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ECHL Alumni Profile - Bruce Boudreau, Anaheim Ducks head coach

BY MIKE ASHMORE
Special to ECHL.com
 

WASHINGTON, D.C. – After he was fired by the Washington Capitals, the consensus around the hockey world was that Bruce Boudreau wouldn't be out of work for long.

 
The Anaheim Ducks made sure of that.
 

Three days after being let go after five seasons in Washington despite a 201-88-40 regular season record and four division titles, Boudreau agreed to become the new head coach of the Ducks just hours after the team dismissed Randy Carlyle. He'll take over a talented club that got off to a 7-13-4 start, one that has them second from the bottom in a deep Western Conference.

 

For many casual fans of the game, Boudreau burst onto the scene during his star turn on HBO's 24/7 documentary series, which featured both his colorful language and personality leading into last season's Winter Classic. But for those who'd followed "Gabby" long enough, they know he wasn't an overnight success.

 
Far from it.
 

A prolific minor league scorer who also appeared in 141 games with the Chicago Blackhawks and Toronto Maple Leafs, Boudreau enjoyed a lengthy playing career. But it was a career that was starting to wind down in the early 90's, and he was looking to make what he felt was a logical transition into coaching.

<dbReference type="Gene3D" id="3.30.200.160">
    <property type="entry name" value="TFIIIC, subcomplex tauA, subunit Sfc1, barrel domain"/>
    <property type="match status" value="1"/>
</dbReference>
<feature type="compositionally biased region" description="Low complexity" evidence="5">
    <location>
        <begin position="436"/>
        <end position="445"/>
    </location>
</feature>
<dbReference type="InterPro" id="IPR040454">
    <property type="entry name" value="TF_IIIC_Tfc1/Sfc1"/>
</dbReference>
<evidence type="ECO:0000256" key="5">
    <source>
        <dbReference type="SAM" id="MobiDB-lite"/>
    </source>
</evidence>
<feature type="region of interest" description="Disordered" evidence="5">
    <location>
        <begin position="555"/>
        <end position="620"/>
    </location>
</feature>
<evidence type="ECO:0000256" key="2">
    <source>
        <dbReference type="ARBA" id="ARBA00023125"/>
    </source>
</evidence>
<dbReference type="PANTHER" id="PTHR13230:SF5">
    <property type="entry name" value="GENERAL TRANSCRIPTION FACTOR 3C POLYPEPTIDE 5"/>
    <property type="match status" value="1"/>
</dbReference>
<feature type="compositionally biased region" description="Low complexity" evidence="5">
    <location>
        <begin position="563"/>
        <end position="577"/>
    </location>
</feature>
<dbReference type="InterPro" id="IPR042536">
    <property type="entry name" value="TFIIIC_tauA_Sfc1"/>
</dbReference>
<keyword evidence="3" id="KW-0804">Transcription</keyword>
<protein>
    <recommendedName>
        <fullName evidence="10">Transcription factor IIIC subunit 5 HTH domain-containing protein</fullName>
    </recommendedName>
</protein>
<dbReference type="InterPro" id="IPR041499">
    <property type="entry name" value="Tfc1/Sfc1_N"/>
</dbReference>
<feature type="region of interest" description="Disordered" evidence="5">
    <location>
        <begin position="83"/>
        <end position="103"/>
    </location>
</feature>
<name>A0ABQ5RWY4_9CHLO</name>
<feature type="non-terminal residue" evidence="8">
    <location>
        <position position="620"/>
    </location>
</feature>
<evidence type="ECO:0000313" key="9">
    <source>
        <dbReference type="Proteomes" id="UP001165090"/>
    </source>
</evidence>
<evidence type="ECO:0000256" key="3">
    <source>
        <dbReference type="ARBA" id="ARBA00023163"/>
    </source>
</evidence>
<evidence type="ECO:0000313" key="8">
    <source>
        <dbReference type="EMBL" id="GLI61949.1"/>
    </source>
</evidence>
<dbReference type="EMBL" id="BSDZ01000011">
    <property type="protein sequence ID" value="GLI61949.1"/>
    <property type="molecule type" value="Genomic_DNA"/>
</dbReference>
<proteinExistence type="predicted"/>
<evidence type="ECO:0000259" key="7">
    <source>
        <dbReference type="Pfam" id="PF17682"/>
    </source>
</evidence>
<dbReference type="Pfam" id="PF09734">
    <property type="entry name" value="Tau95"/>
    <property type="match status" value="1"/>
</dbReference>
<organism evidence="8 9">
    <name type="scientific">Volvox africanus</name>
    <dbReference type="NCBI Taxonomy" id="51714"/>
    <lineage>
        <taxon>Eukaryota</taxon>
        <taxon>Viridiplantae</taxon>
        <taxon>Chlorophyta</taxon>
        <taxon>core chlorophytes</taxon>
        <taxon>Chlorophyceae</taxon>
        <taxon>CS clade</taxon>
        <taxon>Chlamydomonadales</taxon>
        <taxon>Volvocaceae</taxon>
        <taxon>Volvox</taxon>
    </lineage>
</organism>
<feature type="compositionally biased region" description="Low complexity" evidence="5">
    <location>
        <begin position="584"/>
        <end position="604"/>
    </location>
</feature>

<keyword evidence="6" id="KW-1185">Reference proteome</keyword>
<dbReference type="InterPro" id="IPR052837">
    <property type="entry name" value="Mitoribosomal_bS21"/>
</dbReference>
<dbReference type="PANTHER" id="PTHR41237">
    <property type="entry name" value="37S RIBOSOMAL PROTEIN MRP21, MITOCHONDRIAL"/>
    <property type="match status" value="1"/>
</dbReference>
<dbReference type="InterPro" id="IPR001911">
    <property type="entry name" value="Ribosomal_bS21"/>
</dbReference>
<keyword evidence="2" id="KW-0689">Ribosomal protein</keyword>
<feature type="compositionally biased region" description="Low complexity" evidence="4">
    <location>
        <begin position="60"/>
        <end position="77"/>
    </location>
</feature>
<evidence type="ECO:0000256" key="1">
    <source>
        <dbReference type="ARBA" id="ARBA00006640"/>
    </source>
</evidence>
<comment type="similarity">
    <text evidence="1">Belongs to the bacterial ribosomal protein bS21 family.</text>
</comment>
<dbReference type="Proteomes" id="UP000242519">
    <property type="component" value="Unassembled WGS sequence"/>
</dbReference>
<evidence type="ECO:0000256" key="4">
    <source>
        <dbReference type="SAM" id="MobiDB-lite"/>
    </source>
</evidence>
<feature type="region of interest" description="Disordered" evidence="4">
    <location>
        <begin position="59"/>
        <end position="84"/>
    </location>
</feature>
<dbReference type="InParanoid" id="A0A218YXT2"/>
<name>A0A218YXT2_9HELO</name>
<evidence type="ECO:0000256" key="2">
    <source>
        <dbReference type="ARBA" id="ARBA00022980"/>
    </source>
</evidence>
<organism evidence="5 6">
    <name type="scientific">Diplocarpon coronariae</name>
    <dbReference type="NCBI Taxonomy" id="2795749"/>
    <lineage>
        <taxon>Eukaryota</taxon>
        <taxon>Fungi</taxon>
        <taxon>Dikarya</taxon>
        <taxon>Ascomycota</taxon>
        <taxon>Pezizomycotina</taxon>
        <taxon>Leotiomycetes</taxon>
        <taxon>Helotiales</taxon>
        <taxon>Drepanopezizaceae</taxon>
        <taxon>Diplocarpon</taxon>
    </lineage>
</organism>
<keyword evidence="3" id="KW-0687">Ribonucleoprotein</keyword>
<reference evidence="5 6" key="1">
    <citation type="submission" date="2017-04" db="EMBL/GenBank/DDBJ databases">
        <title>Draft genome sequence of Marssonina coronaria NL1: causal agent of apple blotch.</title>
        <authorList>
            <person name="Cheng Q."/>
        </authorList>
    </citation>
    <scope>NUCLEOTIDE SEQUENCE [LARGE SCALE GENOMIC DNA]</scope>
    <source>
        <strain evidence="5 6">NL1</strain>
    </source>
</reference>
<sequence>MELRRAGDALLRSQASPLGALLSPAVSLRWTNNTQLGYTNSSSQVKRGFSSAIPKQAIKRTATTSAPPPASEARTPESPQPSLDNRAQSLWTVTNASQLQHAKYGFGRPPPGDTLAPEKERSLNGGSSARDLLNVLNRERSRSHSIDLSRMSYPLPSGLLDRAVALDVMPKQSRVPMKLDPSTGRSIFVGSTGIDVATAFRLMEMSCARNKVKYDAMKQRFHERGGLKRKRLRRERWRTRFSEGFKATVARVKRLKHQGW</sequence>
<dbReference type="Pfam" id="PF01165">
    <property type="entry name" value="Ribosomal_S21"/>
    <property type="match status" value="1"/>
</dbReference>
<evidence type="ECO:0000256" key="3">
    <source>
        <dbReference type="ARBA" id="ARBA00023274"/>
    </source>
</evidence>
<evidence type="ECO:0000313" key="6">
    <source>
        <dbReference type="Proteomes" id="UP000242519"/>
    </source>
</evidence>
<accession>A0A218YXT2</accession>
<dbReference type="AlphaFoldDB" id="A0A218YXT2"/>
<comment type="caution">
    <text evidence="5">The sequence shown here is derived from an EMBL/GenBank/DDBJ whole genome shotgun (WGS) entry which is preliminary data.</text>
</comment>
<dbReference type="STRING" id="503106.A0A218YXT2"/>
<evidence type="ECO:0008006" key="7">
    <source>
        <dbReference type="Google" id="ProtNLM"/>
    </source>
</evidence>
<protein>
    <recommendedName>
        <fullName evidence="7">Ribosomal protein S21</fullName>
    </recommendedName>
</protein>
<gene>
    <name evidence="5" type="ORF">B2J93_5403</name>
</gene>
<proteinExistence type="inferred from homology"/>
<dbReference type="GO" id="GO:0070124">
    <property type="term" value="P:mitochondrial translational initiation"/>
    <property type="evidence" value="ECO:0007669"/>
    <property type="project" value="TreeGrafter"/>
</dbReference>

"It seemed like a great extension of playing," Boudreau told ECHL.com in February. "I played 17 years and didn't know what else to do, so I got lucky enough that the year I retired to also get a coaching job.

It worked out."
 

After one season as a player/coach with the IHL's Fort Wayne Komets, Boudreau played one more season before moving into coaching full-time with the Colonial League's Muskegon Fury. He returned to Fort Wayne for the next two seasons, leading the Komets to the IHL Finals in 1993-94, before joining the staff of the expansion San Francisco Spiders as an assistant the following year. His time as a player/coach, however, proved key in his first few years as bench boss.

 

"It benefited me, because you still know what the players are thinking and you're still young enough to understand everything," he said. "You still have all the enthusiasm of being a player. I thought it was an easy extension."

 

After his season with the Spiders, Boudreau wanted to return to the head coaching ranks, and accepted a job with the ECHL's Mississippi Sea Wolves.

 
"That was fabulous. I had no idea," Boudreau said.
 

"I got the call to meet John Gagnon in Roanoke, Virginia. He owned the team at the time. He said he was putting a team in Mississippi, and I went, 'Oh my goodness.' Do they know hockey at all down there?

I went down there, and we were a big hit right off the bat. I think we averaged over 6,000 people a night, and created a great rivalry with Louisiana and ended up winning the Kelly Cup, which still holds up as one of my greatest memories. The people in Mississippi? Second to none. Nicest people you'll ever want to meet."